The shortfall has naturally resulted in skyrocketing costs. At their peak, they reached almost $125 per barrel. This has fallen to around $90 in recent months, but still represents nearly double the pre-conflict price. It remains impossible to predict what may happen next.

Reading stock market graphs on a digital screen

4. Economic downturn

Unsurprisingly, the global economic downturn is having a profound impact on global supply chains. With Eurozone inflation running at 10.7% for October, prices are soaring, consumer confidence is dropping and demand for goods is shrinking, leading to a buildup of inventory.

The result of which is to increase pressure on profit margins while making it harder for companies to build accurate demand forecasts. This means logistics plans are being ripped up and reevaluated as businesses look to sell stock at full price while it’s in demand, rather than at a discounted price once demand drops. 

Unforeseen bottlenecks, longer lead times and painful delays are the inevitable result. Unfortunately, nobody knows how severe the economic downturn will be, or how long it will last.

Hand holding an umbrella with white handle

5. Unpredictable weather

And, finally, to perhaps the most uncontrollable reason for disruption: mother nature. Extreme weather challenges can often act as the knock-out blow that brings supply chains to a grinding halt.

When you look at the data, this is unsurprising. Just 11% of suppliers are fully prepared for weather-related disruption, according to a recent Harvard Business Review study. However, those that are prepared are in pole position to take advantage of demand while competitors fall behind. So, what can you do to get ahead?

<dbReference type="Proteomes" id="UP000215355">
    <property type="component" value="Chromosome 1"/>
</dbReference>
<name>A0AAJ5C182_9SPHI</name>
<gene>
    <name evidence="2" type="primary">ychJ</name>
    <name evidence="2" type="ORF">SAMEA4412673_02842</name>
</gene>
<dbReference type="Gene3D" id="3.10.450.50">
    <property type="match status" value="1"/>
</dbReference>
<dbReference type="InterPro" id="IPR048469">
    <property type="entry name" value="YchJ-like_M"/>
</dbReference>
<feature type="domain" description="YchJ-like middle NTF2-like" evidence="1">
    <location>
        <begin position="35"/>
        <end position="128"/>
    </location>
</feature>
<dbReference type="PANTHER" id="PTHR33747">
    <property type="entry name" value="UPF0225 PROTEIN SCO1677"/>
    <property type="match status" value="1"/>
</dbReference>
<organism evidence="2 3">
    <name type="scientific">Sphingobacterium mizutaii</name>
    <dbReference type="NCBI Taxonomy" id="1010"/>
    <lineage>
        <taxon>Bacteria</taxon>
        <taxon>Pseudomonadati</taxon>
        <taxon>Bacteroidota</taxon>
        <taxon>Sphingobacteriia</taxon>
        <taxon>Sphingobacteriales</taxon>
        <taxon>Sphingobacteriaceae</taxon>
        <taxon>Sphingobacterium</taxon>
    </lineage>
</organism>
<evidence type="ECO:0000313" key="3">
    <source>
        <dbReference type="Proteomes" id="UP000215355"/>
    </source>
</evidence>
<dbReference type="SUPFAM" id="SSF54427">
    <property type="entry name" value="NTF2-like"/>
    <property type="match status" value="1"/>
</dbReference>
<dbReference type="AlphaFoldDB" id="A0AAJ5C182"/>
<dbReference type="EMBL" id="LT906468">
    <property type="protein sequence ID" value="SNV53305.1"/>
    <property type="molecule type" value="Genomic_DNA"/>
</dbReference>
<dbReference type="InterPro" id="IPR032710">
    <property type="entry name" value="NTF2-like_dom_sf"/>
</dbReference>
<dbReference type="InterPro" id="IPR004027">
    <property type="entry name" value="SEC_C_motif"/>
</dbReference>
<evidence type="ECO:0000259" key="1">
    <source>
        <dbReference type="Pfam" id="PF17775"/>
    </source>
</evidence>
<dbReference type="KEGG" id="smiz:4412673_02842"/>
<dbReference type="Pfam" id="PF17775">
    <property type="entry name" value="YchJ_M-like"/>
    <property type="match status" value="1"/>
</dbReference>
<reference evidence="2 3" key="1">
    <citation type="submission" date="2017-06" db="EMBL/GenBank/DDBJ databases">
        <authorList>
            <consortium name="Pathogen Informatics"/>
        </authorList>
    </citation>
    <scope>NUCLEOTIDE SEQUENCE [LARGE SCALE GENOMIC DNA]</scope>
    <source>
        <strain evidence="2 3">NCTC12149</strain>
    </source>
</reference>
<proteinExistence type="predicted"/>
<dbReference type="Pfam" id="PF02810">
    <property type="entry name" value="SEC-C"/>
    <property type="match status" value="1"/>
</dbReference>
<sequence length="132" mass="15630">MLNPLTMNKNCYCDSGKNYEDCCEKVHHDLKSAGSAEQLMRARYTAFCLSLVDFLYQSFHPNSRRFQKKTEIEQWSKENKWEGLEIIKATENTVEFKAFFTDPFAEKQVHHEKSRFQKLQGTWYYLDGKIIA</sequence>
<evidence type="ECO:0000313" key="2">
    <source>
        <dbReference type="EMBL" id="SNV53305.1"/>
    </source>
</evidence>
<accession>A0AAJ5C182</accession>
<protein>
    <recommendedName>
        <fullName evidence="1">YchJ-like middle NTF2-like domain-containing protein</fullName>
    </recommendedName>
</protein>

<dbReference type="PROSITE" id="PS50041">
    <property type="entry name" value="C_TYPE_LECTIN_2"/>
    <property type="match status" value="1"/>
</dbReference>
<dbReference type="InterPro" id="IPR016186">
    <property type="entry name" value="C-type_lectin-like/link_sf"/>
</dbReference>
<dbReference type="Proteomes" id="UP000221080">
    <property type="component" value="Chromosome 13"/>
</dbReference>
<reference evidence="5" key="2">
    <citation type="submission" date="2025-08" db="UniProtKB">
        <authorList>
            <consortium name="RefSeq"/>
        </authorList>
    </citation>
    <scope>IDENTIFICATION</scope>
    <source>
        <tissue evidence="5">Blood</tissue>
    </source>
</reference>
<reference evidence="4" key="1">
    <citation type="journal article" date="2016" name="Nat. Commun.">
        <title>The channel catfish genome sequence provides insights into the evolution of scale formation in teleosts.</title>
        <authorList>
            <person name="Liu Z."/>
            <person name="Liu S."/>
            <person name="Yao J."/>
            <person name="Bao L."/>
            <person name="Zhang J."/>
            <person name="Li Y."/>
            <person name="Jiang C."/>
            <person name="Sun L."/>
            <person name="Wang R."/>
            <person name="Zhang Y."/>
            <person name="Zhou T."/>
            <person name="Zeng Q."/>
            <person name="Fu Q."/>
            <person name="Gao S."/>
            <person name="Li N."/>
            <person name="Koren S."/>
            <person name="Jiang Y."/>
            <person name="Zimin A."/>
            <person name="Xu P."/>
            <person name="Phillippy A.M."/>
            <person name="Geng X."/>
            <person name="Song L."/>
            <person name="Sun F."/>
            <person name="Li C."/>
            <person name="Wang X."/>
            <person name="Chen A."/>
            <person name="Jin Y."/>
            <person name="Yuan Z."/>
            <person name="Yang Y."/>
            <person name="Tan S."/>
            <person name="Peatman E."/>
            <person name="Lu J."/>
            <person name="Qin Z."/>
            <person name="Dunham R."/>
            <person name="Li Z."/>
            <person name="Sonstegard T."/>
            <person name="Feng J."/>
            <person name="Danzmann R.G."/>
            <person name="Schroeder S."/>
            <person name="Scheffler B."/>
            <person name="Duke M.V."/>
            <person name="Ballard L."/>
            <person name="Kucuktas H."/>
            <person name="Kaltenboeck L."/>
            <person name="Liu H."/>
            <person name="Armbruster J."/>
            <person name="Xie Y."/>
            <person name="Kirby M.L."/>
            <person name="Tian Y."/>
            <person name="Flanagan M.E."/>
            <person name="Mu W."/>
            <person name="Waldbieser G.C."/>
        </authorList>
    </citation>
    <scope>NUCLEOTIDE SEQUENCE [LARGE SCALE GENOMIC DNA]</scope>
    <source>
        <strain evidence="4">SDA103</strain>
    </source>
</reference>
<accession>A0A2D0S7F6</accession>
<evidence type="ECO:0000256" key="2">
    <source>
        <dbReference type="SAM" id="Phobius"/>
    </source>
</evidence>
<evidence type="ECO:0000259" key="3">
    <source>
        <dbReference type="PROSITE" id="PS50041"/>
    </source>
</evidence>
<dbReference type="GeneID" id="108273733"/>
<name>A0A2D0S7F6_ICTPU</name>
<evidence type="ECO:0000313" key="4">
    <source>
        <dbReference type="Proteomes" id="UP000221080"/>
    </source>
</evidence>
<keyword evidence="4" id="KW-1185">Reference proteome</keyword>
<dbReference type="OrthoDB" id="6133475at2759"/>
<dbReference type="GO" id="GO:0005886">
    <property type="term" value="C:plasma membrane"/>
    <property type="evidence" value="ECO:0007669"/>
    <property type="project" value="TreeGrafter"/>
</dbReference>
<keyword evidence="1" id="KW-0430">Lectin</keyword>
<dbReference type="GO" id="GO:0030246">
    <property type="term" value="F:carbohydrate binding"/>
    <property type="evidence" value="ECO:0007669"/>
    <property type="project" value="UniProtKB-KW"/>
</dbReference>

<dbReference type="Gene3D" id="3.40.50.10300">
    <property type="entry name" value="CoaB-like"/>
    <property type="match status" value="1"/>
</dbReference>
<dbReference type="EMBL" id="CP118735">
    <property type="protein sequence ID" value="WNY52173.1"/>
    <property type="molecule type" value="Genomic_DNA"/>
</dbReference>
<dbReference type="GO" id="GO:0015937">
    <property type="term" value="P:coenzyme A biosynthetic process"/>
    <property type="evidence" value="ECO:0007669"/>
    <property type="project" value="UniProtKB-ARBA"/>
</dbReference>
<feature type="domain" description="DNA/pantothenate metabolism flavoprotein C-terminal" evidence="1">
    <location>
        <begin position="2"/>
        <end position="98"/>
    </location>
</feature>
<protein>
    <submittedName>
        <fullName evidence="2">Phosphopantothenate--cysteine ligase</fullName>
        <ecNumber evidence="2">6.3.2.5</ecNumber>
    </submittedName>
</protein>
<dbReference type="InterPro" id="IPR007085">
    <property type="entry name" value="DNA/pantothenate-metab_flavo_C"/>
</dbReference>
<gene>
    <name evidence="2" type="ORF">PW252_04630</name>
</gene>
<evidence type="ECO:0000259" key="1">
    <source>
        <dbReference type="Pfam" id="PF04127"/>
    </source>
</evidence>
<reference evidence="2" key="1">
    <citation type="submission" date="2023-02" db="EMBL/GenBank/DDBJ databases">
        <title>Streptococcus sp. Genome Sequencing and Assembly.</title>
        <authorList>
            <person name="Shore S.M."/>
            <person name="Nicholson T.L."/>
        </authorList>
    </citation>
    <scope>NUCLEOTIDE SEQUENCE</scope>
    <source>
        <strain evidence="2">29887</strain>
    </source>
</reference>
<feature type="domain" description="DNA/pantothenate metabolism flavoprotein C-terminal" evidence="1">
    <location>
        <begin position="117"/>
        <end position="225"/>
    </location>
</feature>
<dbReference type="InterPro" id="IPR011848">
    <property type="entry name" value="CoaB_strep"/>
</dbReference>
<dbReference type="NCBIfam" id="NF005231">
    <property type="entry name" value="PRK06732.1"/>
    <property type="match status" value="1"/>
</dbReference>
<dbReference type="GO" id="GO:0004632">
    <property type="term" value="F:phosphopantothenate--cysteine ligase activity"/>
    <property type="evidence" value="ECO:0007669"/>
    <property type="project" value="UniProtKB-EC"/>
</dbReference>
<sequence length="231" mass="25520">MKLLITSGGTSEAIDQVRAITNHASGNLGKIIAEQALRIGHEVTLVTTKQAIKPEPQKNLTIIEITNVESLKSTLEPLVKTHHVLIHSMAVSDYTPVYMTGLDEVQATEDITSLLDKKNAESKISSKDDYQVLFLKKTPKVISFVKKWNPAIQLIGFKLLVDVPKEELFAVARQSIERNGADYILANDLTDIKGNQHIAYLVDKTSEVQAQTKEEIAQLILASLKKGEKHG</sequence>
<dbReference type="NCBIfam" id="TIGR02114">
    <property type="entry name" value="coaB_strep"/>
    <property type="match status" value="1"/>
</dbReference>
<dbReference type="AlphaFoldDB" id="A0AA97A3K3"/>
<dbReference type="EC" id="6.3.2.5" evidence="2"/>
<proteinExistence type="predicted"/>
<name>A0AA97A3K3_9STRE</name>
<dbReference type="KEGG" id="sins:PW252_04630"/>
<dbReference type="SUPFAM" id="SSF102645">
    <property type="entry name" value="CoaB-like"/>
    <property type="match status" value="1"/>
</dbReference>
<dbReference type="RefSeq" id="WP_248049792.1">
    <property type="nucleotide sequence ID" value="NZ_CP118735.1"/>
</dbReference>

Cargo stacked in an airplane

Prepare for predictable unpredictability

Some events, like product launches or seasonal sales, can’t afford to be disrupted. For these, you need a trump card: air freight. Adding air freight into your mix of multimodal logistics solutions enables you to pivot modality quickly. So, even when disruption strikes, you can still take advantage of critical market opportunities.

Air freight gives you the flexibility to find new routes and workarounds to trade-route blockages or ocean-freight restrictions. It gives you a robust foundation to alleviate supply chain pressures created by the rising cost of oil. It gives you the competitive edge to hit demand while it’s hot at a time when end consumers are being more considerate about what they spend their money on. And it gives you the agility to make up for lost time and get back on schedule when you’ve been set back by unpredictable weather or hindered by limited ocean freight space.

The unique opportunity is utilising air freight as part of an integrated supply chain to increase resilience and keep your supply chain moving through disruption. Indeed, if you’re looking to prepare for predictable unpredictability, you needn’t look any further than the skies.